number of efforts by Lee to protest
the Reagan administration's funding
of the Contras.
Her participation in discussions
and protests has landed her in jail
three times, she said.
Lee said she is stepping up her
efforts to reach more people in order
to change U.S. Rep. Carl Pursell's
(R-Plymouth) vote on Contra aid.
He has assisted the Contras in
obtaining funds and weapons from
the U.S. government, she alleged.
"HE HAS been linked to this
gang of terrorists," she said. "There
are thousands of well-documented
incidents of rape, murder, and
tortures that have been attributed to
Matt Green, an LSA senior and
member of Greeks for Peace, said
Pursell agreed to hold a public forum
over a year ago in order to allow
opinions to be stated openly. But he
said Pursell still has not gone
through with the idea.
After attending the discussion,
Carol Spencer, an LSA senior and
one of 10 students to attend the
discussion, said she thought many
important issues were raised.
"Rather than hearing a bunch of.
different ideas, one concrete focus
was taken here tonight," she said.
Lee is currently a ph.D candidate
in Economics. She lived in
Nicaragua for three months last year.
Goebel dies at 86
Compiled from Associated Press reports
Knight-Bidder chair says
Free Press vote not a bluff
DETROIT - Knight - Ridder Inc.'s decision to close the Detroit Free
Press if denied a partial merger with The Detroit News is a financial mat-
ter, not a pressure tactic, the company chair said yesterday.
"That's not the way our company does business. This is not a bluff,"
Alvah Chapman told a special meeting of the Economic Club of Detroit.
Chapman asked the crowd of 650 to write U.S. Attorney General Ed-
win Meese in support of the limited antitrust exemption the two newspa-
He said the papers will argue in final briefs for Meese that Justice De-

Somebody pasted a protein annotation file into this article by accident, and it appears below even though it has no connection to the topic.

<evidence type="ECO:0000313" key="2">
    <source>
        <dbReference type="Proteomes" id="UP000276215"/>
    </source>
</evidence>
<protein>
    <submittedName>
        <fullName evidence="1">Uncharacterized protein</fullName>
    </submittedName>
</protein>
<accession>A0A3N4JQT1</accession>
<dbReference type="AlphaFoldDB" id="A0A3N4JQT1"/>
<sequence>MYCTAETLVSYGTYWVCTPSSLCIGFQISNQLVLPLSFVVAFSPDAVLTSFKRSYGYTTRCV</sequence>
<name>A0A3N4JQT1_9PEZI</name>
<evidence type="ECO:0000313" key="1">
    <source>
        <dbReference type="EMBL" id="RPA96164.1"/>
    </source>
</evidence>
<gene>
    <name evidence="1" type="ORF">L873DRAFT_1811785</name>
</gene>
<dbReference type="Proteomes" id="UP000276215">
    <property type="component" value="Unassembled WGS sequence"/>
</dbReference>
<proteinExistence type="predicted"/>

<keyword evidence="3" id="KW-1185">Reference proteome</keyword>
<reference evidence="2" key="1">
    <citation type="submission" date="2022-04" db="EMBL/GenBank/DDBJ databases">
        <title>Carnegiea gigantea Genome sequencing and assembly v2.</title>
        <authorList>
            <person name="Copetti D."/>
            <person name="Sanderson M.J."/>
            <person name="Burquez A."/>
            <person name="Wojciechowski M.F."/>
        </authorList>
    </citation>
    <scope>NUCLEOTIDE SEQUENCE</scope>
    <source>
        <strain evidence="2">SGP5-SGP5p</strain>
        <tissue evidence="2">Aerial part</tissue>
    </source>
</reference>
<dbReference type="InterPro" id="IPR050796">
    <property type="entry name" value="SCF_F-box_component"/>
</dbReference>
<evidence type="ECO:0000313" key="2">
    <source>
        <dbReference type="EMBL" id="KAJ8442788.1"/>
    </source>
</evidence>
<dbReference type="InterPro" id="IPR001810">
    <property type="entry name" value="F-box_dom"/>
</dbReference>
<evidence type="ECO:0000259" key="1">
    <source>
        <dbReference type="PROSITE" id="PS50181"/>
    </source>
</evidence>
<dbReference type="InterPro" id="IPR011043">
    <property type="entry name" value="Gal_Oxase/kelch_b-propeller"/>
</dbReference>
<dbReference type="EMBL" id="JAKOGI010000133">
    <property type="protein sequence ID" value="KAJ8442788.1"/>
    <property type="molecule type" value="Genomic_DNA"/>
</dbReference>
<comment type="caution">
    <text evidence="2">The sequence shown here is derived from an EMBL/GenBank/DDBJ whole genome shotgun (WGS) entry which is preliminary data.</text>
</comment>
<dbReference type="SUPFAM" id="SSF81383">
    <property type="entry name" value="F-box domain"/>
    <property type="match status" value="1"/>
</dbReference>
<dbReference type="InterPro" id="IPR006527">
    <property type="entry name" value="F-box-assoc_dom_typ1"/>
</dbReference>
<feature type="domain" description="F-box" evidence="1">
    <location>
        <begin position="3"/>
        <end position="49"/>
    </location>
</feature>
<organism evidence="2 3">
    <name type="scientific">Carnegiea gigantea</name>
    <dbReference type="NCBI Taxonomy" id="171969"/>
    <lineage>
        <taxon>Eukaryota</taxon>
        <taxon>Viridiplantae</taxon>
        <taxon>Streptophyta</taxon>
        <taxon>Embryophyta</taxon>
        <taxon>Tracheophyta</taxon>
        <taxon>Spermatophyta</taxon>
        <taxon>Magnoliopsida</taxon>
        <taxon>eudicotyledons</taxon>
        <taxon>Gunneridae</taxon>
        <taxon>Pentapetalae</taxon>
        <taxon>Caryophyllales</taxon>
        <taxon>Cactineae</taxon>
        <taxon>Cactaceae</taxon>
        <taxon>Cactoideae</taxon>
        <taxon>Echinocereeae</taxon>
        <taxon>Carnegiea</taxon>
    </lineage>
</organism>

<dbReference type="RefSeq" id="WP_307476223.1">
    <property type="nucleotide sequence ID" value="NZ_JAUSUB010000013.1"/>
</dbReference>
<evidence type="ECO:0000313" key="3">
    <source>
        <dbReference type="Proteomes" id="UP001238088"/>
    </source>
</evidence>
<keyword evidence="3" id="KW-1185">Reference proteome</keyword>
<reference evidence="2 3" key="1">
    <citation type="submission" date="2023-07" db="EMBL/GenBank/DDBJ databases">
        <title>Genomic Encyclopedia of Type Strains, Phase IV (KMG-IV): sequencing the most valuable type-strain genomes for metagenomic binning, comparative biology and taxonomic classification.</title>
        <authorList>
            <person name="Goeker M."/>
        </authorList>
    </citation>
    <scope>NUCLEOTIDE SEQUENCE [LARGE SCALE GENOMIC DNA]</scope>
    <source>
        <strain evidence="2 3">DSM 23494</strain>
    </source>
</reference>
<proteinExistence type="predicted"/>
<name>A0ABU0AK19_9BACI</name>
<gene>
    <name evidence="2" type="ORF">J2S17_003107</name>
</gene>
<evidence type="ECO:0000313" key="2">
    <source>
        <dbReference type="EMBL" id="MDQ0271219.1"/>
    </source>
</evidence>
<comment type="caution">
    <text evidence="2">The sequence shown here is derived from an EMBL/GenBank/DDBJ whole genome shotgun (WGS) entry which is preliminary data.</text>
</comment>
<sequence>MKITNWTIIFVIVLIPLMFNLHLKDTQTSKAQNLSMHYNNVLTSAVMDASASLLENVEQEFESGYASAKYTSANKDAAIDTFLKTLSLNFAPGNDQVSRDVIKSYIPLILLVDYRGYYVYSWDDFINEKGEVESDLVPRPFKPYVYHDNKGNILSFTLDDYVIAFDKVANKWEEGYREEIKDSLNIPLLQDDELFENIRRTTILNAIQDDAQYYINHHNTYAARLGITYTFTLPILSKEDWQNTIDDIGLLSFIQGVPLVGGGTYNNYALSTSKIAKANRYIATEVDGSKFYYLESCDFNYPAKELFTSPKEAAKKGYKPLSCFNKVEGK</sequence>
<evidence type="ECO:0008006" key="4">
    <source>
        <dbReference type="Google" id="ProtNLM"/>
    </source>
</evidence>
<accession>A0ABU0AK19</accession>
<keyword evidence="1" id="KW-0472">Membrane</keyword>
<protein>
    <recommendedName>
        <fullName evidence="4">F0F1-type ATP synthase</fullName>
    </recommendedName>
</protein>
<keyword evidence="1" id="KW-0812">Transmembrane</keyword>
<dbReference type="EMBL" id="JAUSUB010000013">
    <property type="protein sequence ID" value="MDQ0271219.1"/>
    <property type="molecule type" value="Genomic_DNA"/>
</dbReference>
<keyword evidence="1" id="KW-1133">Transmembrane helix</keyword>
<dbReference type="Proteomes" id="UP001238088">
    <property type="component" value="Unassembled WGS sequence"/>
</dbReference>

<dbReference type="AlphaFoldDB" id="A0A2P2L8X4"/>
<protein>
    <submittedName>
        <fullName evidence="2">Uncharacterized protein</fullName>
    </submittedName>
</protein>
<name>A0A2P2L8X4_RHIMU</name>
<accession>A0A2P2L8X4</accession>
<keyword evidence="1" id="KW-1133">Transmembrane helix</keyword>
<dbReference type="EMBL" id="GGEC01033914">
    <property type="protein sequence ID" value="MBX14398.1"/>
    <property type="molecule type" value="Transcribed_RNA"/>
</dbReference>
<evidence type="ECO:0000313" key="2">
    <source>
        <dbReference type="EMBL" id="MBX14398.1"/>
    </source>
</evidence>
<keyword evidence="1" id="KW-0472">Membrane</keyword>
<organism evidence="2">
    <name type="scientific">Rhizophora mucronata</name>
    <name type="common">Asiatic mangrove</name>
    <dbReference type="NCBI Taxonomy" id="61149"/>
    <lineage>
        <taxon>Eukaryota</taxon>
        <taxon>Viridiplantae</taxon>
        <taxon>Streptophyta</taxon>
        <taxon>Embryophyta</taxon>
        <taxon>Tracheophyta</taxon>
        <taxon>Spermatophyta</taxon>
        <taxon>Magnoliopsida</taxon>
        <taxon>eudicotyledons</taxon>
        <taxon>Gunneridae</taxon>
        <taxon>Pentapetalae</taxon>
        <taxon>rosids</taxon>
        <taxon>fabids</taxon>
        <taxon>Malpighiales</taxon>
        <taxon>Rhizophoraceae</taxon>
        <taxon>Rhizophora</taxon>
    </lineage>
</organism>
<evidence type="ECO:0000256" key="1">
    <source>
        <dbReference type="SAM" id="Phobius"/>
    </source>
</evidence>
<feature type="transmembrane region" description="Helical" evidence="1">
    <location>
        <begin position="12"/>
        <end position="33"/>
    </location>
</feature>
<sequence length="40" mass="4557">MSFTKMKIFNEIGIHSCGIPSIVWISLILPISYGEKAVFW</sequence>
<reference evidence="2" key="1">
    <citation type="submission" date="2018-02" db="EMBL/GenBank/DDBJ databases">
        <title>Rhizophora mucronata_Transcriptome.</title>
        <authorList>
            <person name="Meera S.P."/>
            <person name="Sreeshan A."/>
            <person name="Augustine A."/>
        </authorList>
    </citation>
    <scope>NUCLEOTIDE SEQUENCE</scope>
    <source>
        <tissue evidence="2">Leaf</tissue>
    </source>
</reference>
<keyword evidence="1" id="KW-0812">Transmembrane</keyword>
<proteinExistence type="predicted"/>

partment Administrative Law Judge Morton Needelman's recommendation
against a joint operating agreement was legally flawed.
For example, Needleman ruled that the newspapers failed to prove the
News, owned by Gannet Co. Inc., was dominant in the Detroit market.
Chapman said that it is irrelevant under the Newspaper Preservation Act
GOP works to select 77
state convention delegates
LANSING - A small group of Michigan Republicans yesterday went
by name through a list of challenges to delegates elected to this weekend's
state GOP convention.
Between them, supporters of presidential candidates George Bush, Pat
Robertson and Jack Kemp challenged every delegate elected to the state
convention, where 1,800 partisans will pick the nation's first 77 delegates
to the Republican National Convention.
As expected, an alliance of Bush and Kemp supporters was prevailing
in the challenge process.
The special committee had been created Monday in an agreement by
backers of Vice President George Bush and Rep. Jack Kemp of New
State may win superconductor
WASHINGTON - Energy Department officials rank Michigan high
among the seven states seeking the multibillion-dollar superconducting
super collider project, House Energy Chair John Dingell said yesterday.
Dingell, a Trenton, Mich. Democrat, and others representing the state
in Congress met for two hours with Gov..James Blanchard to discuss
ways in which the delegation could help advance the Michigan cause.
Michigan's senators and representatives believe the question should be
considered on its'merits and not on the political clout of the states bidding.
for the project, Dingell said at a news conference.
"So far, the delegation has worked together to ensure no political
intrusions occur," Dingell said. "We've taken steps to ensure the decision
is not one skewed by any unfortunate political influences."
Economy grew at brisk rate
WASHINGTON - The economy expanded at an unexpectedly brisk
4.2 percent annual rate from October through December despite the steep-
est decline in consumer spending in more than seven years, the
government reported yesterday
While the Reagan administration saw signs that the economy remained